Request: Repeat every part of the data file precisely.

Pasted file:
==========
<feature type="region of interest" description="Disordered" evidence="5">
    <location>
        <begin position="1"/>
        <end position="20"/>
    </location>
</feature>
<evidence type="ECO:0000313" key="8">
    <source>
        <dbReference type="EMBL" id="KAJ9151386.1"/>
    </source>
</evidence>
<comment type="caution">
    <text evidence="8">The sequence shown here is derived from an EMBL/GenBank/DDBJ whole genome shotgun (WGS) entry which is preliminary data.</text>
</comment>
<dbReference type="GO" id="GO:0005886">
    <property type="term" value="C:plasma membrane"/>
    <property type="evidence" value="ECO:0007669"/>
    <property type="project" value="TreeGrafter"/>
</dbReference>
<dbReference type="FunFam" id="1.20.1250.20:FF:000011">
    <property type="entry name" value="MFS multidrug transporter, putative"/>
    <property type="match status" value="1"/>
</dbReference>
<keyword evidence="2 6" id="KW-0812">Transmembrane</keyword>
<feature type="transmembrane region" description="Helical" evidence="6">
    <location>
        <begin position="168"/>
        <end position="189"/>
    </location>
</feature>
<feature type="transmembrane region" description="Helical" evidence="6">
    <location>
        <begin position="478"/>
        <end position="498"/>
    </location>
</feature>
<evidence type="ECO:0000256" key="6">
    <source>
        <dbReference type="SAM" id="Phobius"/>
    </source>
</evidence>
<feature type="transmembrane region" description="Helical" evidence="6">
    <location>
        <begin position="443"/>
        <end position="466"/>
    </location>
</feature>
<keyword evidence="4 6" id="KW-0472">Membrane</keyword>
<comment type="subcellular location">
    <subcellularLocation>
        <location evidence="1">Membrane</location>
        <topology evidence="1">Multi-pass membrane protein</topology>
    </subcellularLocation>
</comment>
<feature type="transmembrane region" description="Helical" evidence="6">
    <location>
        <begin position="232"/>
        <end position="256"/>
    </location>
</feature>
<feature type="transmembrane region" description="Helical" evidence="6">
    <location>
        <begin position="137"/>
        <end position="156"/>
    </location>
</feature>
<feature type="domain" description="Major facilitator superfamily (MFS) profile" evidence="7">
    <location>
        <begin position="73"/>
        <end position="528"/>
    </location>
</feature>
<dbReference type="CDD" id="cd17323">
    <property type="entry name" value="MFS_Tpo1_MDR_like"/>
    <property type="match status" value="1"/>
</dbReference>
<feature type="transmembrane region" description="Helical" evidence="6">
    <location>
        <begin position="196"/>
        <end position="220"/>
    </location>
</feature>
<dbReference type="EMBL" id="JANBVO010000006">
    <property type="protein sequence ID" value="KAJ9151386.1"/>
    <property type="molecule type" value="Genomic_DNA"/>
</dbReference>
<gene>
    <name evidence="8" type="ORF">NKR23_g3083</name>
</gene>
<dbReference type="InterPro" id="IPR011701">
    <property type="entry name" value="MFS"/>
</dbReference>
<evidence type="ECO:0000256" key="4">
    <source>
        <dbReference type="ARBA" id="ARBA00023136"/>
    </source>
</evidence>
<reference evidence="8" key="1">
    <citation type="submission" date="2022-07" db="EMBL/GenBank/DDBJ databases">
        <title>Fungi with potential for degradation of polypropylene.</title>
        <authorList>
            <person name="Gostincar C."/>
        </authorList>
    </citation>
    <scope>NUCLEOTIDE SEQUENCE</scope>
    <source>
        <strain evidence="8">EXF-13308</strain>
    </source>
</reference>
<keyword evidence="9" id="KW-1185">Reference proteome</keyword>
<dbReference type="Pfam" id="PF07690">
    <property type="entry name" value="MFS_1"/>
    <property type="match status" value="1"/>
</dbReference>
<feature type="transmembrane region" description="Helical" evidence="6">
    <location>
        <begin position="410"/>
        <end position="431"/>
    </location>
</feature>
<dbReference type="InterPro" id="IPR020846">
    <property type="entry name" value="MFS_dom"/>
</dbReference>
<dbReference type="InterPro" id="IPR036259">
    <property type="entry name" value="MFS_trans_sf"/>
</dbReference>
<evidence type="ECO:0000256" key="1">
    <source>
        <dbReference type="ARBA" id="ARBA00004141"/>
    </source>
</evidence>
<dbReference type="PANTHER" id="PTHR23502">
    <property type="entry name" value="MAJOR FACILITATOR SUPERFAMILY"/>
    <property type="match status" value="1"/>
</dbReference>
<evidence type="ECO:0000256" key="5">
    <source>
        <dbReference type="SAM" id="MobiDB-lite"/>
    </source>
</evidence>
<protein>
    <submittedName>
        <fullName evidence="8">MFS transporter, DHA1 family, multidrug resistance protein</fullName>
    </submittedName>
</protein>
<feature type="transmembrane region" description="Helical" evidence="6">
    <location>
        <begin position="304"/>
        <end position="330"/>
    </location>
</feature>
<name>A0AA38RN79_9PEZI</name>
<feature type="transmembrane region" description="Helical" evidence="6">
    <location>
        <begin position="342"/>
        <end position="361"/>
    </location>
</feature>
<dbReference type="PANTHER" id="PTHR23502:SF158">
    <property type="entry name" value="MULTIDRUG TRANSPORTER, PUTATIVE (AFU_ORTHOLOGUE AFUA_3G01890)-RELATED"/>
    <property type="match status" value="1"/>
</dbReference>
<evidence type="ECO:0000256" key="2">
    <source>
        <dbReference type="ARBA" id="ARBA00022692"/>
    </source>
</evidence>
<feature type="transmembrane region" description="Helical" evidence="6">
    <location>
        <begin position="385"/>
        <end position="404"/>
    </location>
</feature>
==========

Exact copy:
<feature type="region of interest" description="Disordered" evidence="5">
    <location>
        <begin position="1"/>
        <end position="20"/>
    </location>
</feature>
<evidence type="ECO:0000313" key="8">
    <source>
        <dbReference type="EMBL" id="KAJ9151386.1"/>
    </source>
</evidence>
<comment type="caution">
    <text evidence="8">The sequence shown here is derived from an EMBL/GenBank/DDBJ whole genome shotgun (WGS) entry which is preliminary data.</text>
</comment>
<dbReference type="GO" id="GO:0005886">
    <property type="term" value="C:plasma membrane"/>
    <property type="evidence" value="ECO:0007669"/>
    <property type="project" value="TreeGrafter"/>
</dbReference>
<dbReference type="FunFam" id="1.20.1250.20:FF:000011">
    <property type="entry name" value="MFS multidrug transporter, putative"/>
    <property type="match status" value="1"/>
</dbReference>
<keyword evidence="2 6" id="KW-0812">Transmembrane</keyword>
<feature type="transmembrane region" description="Helical" evidence="6">
    <location>
        <begin position="168"/>
        <end position="189"/>
    </location>
</feature>
<feature type="transmembrane region" description="Helical" evidence="6">
    <location>
        <begin position="478"/>
        <end position="498"/>
    </location>
</feature>
<evidence type="ECO:0000256" key="6">
    <source>
        <dbReference type="SAM" id="Phobius"/>
    </source>
</evidence>
<feature type="transmembrane region" description="Helical" evidence="6">
    <location>
        <begin position="443"/>
        <end position="466"/>
    </location>
</feature>
<keyword evidence="4 6" id="KW-0472">Membrane</keyword>
<comment type="subcellular location">
    <subcellularLocation>
        <location evidence="1">Membrane</location>
        <topology evidence="1">Multi-pass membrane protein</topology>
    </subcellularLocation>
</comment>
<feature type="transmembrane region" description="Helical" evidence="6">
    <location>
        <begin position="232"/>
        <end position="256"/>
    </location>
</feature>
<feature type="transmembrane region" description="Helical" evidence="6">
    <location>
        <begin position="137"/>
        <end position="156"/>
    </location>
</feature>
<feature type="domain" description="Major facilitator superfamily (MFS) profile" evidence="7">
    <location>
        <begin position="73"/>
        <end position="528"/>
    </location>
</feature>
<dbReference type="CDD" id="cd17323">
    <property type="entry name" value="MFS_Tpo1_MDR_like"/>
    <property type="match status" value="1"/>
</dbReference>
<feature type="transmembrane region" description="Helical" evidence="6">
    <location>
        <begin position="196"/>
        <end position="220"/>
    </location>
</feature>
<dbReference type="EMBL" id="JANBVO010000006">
    <property type="protein sequence ID" value="KAJ9151386.1"/>
    <property type="molecule type" value="Genomic_DNA"/>
</dbReference>
<gene>
    <name evidence="8" type="ORF">NKR23_g3083</name>
</gene>
<dbReference type="InterPro" id="IPR011701">
    <property type="entry name" value="MFS"/>
</dbReference>
<evidence type="ECO:0000256" key="4">
    <source>
        <dbReference type="ARBA" id="ARBA00023136"/>
    </source>
</evidence>
<reference evidence="8" key="1">
    <citation type="submission" date="2022-07" db="EMBL/GenBank/DDBJ databases">
        <title>Fungi with potential for degradation of polypropylene.</title>
        <authorList>
            <person name="Gostincar C."/>
        </authorList>
    </citation>
    <scope>NUCLEOTIDE SEQUENCE</scope>
    <source>
        <strain evidence="8">EXF-13308</strain>
    </source>
</reference>
<keyword evidence="9" id="KW-1185">Reference proteome</keyword>
<dbReference type="Pfam" id="PF07690">
    <property type="entry name" value="MFS_1"/>
    <property type="match status" value="1"/>
</dbReference>
<feature type="transmembrane region" description="Helical" evidence="6">
    <location>
        <begin position="410"/>
        <end position="431"/>
    </location>
</feature>
<dbReference type="InterPro" id="IPR020846">
    <property type="entry name" value="MFS_dom"/>
</dbReference>
<dbReference type="InterPro" id="IPR036259">
    <property type="entry name" value="MFS_trans_sf"/>
</dbReference>
<evidence type="ECO:0000256" key="1">
    <source>
        <dbReference type="ARBA" id="ARBA00004141"/>
    </source>
</evidence>
<dbReference type="PANTHER" id="PTHR23502">
    <property type="entry name" value="MAJOR FACILITATOR SUPERFAMILY"/>
    <property type="match status" value="1"/>
</dbReference>
<evidence type="ECO:0000256" key="5">
    <source>
        <dbReference type="SAM" id="MobiDB-lite"/>
    </source>
</evidence>
<protein>
    <submittedName>
        <fullName evidence="8">MFS transporter, DHA1 family, multidrug resistance protein</fullName>
    </submittedName>
</protein>
<feature type="transmembrane region" description="Helical" evidence="6">
    <location>
        <begin position="304"/>
        <end position="330"/>
    </location>
</feature>
<name>A0AA38RN79_9PEZI</name>
<feature type="transmembrane region" description="Helical" evidence="6">
    <location>
        <begin position="342"/>
        <end position="361"/>
    </location>
</feature>
<dbReference type="PANTHER" id="PTHR23502:SF158">
    <property type="entry name" value="MULTIDRUG TRANSPORTER, PUTATIVE (AFU_ORTHOLOGUE AFUA_3G01890)-RELATED"/>
    <property type="match status" value="1"/>
</dbReference>
<evidence type="ECO:0000256" key="2">
    <source>
        <dbReference type="ARBA" id="ARBA00022692"/>
    </source>
</evidence>
<feature type="transmembrane region" description="Helical" evidence="6">
    <location>
        <begin position="385"/>
        <end position="404"/>
    </location>
</feature>